Pakistan unable to release ‘mentally ill’ Indian prisoners who can’t remember who they are

ISLAMABAD: Pakistan and India are trying their best to ensure the return of 17 ‘mentally unstable’ Indian prisoners to their homes but are facing difficulties because the prisoners cannot remember who they are.

The Pakistani government informed the Indian High Commission in Islamabad about the prisoners and allowed special consular access to these prisoners hoping to get clues to help relocate them to their homes.

“These persons have not been able to disclose any other particulars during the consular access,” the Ministry of External Affairs conveyed to the Ministry of Home Affairs.

The Indian High Commission has sent the pictures of all 17 prisoners to New Delhi to trace their family members. Meanwhile, the Ministry of Home Affairs has decided to put up their pictures on social media, inviting people to identify them.

However, a home ministry official said that although using social media was a good idea, they were not sure it would work because they did not have much information on the prisoners.  “Other than the pictures and their names, we have no other information. Identifying their families here is a tough task. We are not even sure if their names are correct.”

A home ministry note on these prisoners reads, “These Indians have completed their sentences but due to non-confirmation of their nationality, they could not be repatriated to India.”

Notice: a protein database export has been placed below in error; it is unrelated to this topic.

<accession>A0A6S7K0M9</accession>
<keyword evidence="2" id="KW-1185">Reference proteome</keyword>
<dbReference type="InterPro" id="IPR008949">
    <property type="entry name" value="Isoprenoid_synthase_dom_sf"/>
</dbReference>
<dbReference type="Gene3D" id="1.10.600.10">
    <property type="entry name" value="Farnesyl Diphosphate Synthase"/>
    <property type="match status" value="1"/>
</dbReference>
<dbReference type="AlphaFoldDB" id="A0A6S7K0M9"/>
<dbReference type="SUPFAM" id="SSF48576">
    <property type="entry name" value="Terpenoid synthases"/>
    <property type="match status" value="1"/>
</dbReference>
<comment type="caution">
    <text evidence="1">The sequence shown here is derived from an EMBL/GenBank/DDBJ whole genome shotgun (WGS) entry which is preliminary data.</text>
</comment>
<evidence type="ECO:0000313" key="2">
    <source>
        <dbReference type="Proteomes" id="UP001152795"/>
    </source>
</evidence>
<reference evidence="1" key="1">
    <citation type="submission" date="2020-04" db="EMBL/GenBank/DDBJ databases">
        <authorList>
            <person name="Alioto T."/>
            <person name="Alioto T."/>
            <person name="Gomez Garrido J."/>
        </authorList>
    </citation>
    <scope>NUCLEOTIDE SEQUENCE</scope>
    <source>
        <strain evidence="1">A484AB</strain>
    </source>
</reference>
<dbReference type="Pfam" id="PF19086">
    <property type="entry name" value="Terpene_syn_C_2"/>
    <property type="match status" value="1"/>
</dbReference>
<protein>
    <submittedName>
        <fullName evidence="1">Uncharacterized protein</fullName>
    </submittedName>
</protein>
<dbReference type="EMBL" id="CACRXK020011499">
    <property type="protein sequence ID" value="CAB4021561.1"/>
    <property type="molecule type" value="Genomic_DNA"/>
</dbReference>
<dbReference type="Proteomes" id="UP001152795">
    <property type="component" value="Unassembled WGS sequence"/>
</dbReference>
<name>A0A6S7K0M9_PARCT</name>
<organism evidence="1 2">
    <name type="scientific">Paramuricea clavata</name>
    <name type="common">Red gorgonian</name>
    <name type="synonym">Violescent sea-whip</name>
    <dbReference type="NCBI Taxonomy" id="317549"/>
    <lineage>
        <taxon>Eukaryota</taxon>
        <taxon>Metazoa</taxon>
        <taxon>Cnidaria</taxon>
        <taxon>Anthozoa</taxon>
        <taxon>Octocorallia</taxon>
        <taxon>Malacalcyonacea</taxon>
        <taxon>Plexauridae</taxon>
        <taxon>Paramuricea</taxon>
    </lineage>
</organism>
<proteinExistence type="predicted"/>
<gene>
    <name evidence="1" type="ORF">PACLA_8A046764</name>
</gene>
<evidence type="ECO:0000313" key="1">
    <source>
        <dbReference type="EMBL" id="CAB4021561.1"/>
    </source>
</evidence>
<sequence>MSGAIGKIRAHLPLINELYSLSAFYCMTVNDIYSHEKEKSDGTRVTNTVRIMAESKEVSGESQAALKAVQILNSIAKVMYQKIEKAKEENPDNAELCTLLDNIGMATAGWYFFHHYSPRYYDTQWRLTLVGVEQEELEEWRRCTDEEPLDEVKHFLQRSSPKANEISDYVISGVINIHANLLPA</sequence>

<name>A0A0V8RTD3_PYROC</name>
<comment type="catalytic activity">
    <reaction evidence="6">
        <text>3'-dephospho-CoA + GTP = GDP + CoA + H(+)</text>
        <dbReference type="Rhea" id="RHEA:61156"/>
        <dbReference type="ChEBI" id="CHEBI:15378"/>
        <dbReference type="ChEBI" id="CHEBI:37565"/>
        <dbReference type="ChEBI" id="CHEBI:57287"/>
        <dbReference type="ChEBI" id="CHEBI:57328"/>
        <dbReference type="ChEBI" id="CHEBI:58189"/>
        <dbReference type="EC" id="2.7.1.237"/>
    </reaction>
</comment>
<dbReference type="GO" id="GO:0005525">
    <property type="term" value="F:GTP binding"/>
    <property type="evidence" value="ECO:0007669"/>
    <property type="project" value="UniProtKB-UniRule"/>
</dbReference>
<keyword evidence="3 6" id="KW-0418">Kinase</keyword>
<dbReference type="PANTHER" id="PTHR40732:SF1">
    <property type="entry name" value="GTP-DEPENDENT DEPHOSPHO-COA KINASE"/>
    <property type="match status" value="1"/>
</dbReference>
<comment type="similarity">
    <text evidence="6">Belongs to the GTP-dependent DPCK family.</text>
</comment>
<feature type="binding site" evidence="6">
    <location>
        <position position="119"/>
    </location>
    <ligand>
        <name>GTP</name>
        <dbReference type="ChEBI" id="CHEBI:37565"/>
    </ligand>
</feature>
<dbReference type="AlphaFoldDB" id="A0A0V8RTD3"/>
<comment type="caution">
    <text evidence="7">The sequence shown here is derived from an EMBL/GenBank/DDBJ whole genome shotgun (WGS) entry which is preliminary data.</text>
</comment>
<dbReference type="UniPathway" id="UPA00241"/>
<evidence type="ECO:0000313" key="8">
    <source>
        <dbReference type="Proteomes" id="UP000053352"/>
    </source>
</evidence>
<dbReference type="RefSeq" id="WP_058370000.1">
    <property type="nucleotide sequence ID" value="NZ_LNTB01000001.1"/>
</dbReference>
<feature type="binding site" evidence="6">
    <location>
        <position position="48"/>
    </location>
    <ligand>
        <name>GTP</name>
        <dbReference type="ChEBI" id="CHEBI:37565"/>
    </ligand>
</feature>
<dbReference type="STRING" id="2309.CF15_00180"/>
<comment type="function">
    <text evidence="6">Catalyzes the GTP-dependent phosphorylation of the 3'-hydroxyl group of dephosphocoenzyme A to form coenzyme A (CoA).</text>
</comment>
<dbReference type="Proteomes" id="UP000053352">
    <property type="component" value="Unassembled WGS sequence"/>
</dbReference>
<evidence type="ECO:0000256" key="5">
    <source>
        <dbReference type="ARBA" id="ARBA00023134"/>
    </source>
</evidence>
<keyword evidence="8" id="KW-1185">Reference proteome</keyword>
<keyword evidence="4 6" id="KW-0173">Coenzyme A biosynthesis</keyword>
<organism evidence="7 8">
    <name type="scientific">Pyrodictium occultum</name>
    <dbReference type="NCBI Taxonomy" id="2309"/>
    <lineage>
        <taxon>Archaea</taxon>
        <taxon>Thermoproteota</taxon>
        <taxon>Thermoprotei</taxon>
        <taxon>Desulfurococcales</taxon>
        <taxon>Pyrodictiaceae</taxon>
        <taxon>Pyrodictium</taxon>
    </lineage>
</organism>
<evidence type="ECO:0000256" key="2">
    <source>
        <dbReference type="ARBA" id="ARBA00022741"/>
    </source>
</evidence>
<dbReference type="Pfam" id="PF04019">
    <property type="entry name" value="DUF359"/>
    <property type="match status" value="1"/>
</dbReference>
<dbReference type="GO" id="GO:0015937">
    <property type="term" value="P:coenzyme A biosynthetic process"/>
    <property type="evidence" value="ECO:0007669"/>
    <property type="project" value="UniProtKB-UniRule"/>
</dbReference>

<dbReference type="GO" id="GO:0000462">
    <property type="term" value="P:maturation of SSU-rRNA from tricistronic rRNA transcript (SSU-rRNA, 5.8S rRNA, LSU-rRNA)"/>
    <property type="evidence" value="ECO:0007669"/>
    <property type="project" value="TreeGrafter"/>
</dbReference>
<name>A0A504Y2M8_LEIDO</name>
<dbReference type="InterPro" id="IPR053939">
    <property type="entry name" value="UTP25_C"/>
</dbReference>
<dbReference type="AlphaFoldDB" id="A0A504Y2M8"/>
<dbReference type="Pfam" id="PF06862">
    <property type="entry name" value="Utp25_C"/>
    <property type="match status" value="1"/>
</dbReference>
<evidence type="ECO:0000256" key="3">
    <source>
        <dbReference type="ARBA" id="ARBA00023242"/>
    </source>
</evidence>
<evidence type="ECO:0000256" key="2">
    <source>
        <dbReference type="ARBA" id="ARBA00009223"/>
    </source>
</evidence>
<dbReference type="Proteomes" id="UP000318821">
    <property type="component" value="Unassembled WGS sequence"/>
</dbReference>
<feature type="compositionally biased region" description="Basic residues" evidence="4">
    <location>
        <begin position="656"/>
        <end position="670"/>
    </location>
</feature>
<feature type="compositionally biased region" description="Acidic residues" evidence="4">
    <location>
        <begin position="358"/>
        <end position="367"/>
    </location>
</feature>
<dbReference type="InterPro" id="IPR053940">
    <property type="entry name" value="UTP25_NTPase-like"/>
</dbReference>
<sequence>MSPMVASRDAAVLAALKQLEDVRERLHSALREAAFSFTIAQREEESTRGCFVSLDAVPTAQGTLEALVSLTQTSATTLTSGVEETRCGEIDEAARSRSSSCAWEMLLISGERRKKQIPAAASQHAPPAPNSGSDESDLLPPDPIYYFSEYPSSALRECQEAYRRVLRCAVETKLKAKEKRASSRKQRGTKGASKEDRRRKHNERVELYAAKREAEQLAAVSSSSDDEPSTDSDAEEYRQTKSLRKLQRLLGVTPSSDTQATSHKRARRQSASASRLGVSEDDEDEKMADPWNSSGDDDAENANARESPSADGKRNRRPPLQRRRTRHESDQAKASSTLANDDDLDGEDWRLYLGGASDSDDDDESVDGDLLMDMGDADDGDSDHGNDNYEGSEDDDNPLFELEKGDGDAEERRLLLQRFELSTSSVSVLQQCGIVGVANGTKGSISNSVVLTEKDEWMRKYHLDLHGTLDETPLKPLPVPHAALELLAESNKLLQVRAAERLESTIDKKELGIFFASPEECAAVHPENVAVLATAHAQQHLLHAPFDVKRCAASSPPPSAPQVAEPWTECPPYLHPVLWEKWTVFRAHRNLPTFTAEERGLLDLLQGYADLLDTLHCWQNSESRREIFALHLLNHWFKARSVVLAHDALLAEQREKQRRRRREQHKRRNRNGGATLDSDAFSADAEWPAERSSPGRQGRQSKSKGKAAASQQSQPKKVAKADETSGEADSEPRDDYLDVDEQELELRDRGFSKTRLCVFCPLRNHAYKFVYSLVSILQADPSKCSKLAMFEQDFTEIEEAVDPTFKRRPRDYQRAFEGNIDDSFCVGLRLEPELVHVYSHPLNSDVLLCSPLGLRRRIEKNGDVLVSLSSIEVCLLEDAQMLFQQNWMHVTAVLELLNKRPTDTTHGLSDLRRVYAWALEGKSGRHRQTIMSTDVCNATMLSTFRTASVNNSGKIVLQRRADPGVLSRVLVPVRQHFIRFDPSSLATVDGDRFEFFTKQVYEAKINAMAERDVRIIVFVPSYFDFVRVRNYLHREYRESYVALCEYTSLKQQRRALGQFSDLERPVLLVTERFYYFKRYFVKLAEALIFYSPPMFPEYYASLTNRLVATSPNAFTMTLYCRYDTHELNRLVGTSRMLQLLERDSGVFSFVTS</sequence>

Among the 17, four are women who have been identified as Gullu Jan, Ajmeera, Naqaya and Hasina.

The others are Sonu Singh, Surinder Mahto, Prahalad Singh, Silrof Salim, Birju, Raju, Bipla, Rupi Pal, Panwasi Lal, Raju Mahouli, Shyam Sunder, Ramesh and Raju Rai.

Officials also hope that seeing the return of these Indians would have a positive impact on the relations of the two countries. Hostilities between the two countries increased in recent months and led to the cancellation of the National Security Adviser (NSA) level talks.

There have been past instances where mentally ill prisoners had been sent back to their respective countries after their nationality had been confirmed.

According to the Agreement on Consular Access signed on May 21, 2008, both countries are required to exchange lists of prisoners in each other’s custody twice a year, on January 1 and July 1, respectively. As per those lists, 403 Indians, including nearly 350 fishermen, are in Pakistani jails serving their jail terms for various crimes, whereas, 278 Pakistani prisoners are in Indian prisons. These lists were exchanged on July 1, 2015.

On August 2, Pakistan released 163 Indian fishermen held for violating its territorial waters as a goodwill gesture and on August 7, India repatriated sixteen Pakistani prisoners. 

—-This article originally appeared on Daily Mail

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